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James Harrington
American Record Guide, September 2013

Invencia is my first choice, both for their total grasp of Schmitt’s style and for their programming. Since they are doing all of Schmitt’s duo music, they have the ability to group works together to make each disc a satisfying and varied program.

Feuillets de Voyage each contain five pieces and were well played…Invencia plays them with charm and panache. The final group of six pieces is Carnival Music, both loads of fun…This set of pieces was the real “find” here for me—a brand new work with loads of humor and brilliance.

Grand Piano continues to impress me with the quality of their recordings. Schmitt’s extensive oeuvre for two pianists at both one and two pianos could have no better a duo, and I eagerly await the final volume in this series. © American Record Guide

Dan Morgan
MusicWeb International, August 2013

The Marche du 163e R.I., originally written for military band, is a bright, crystalline creation crisply played and well recorded. From the outset this duo [Invencia] impress with their lucidity, fine rhythmic sense and subtle control of dynamics.

Mazurka is despatched with supreme elegance and a wonderful control of touch. Even the Marche burlesque is a model of good taste—it’s a music-hall-meets-salon piece that never strays too far in either direction—as is the giddy little Valse.

Indeed there’s a balance, an equanimity, in this music that I find very attractive, and the deliciously refined playing and sonics add immensely to that sense of well-being.

Such is the unfailing engagement and artistry of this music and these musicians that I can’t wait to hear the other discs in the series.

Enchanting repertoire, sensitively played and recorded; a must for all pianophiles. © MusicWeb International Read complete review

Michel Fleury
Classica, July 2013

Technical perfection, synchronicity, collaboration as well as a warm and sonorous timbre constitute an interpretation which is as perfect as the music itself. © 2013 Classica

Gary Lemco
Audiophile Audition, June 2013

More piano-duo music by Florent Schmitt (1870–1958) via The Invencia Duo (rec. January-May 2012) that demonstrates his rich keyboard palette and often poly-metric syntax allied to a richly “vertical” style, what Schmitt termed his “seductive harmony.”

A lovely syncopated tune arises from the off-beat convergence of harmonies from the two keyboards, an enchanting synchronicity of musical energies and fleet invention…lovingly rendered by Invencia and captured by engineer L Steven Latham at the Wilson G Chandler Recital Hall, Old Dominion University, Norfolk Virginia. © 2013 Audiophile Audition Read complete review

MusicWeb International, June 2013

SCHMITT, F.: Piano Duet and Duo Works (Complete), Vol. 2 (Invencia Piano Duo) GP622
SCHMITT, F.: Piano Duet and Duo Works (Complete), Vol. 3 (Invencia Piano Duo) GP623

…when it comes to expressiveness and communication, Invencia’s elegance and telepathic sense of timing make for a highly satisfying brace of recitals. © 2013 MusicWeb International Read complete review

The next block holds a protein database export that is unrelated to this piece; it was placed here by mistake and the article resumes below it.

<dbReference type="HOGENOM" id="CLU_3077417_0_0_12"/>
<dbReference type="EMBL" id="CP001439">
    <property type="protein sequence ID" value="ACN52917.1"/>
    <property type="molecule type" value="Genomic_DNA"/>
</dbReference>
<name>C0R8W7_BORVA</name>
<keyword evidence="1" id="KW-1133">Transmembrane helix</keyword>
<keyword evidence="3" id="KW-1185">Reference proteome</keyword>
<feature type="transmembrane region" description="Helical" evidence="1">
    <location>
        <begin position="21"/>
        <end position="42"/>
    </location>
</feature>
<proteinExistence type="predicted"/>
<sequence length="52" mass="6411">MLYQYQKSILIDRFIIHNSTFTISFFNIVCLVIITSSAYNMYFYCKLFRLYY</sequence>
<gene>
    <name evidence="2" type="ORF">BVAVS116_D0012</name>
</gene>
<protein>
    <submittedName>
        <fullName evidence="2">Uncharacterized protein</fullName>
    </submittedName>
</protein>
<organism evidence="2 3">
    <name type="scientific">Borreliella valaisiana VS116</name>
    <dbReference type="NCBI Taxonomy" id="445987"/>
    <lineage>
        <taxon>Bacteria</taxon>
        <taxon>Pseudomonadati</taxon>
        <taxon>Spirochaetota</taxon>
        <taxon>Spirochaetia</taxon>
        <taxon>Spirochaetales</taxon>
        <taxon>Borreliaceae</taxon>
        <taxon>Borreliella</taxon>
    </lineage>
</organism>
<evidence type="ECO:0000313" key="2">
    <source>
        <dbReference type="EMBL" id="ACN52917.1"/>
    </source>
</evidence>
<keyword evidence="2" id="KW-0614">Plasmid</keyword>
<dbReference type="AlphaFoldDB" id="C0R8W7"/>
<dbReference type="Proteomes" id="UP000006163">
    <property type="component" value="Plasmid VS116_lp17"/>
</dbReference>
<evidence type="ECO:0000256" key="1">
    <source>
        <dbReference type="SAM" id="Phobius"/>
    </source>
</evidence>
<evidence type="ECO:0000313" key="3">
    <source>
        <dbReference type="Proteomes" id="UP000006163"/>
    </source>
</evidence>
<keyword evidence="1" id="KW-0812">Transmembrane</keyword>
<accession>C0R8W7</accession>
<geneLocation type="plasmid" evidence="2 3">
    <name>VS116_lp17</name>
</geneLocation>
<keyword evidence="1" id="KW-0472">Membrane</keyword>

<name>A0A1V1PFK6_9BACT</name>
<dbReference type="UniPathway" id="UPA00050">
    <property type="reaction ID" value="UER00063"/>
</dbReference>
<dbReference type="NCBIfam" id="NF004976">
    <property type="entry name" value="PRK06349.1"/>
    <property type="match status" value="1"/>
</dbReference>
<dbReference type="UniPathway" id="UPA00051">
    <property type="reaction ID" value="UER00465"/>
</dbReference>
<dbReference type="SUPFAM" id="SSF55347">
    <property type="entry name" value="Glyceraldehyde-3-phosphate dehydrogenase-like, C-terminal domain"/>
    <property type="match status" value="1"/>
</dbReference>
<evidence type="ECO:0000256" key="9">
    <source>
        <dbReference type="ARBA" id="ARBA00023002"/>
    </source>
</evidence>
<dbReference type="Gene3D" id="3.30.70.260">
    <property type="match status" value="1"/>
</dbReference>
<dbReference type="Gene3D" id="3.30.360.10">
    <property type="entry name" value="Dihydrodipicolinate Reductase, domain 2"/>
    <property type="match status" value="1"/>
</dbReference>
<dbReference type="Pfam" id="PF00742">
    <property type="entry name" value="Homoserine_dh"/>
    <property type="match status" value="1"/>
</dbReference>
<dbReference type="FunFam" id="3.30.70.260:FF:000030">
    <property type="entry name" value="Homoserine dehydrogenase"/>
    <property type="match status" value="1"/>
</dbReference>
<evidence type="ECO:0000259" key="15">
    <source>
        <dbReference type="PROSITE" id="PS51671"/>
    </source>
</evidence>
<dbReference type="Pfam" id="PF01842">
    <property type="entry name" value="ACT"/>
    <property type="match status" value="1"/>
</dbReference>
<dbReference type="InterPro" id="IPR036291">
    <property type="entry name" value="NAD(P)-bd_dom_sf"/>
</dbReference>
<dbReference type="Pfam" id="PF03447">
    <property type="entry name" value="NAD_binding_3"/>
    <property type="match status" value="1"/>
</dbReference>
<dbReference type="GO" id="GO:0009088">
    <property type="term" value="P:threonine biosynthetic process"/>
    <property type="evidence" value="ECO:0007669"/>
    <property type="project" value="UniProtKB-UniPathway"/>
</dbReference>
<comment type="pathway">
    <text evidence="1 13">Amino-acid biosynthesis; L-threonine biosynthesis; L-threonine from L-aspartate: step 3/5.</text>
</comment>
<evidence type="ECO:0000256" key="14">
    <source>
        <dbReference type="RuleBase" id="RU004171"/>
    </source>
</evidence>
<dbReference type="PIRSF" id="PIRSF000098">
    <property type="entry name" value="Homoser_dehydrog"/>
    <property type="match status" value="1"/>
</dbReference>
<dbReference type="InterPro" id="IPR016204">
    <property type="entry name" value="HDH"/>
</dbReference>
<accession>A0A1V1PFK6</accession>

David Denton
David's Review Corner, April 2013

Regular readers will know that I am addicted to the music Florent Schmitt, this third volume of his works for piano duet and duo only adding to my admiration. Born and educated in France, he was far more cosmopolitan in his outlook than his compatriots - Debussy and Ravel - this broader attitude coming from his musical friendship with such composers as Delius. He travelled extensively and collected many influences and exotic styles. This you will hear in the Feuillets de voyage (Travel pages), an extended score in two books, with each containing five descriptive pieces, including a superb Marche burlesque. Almost as extended is the Musiques foraines (Carnival Music) a score often cast in the form used by other French composers of his era, and with such humorous titles as Les elephants savants (The Learned Elephants). Above all he stands very much in a league of his own in the use of four hands at one or two pianos. It would be too simplistic to say he thinks in a symphonic style, for it is written purely in pianistic terms, yet that description will give the uninitiated the general feel of the music. The disc opens with a work intended for military band - the March of the 163rd Infantry Regiment. Composed while serving on the front line in the First World War, it is redolent with the harmonies we hear in his orchestral works. I, for one, am deeply grateful to the American-based Invencia Piano Duo (Andrey Kasparov, Oksana Lutsyshyn), their playing always ideally delineated and attuned to a French idiom, with the technically demanding passages - and there are plenty of them - stunningly played. An ‘in house’ project - the duo also acting as record producers, editors and booklet note writers - with a realistic sound quality being the result. Very strongly recommended. © David’s Review Corner

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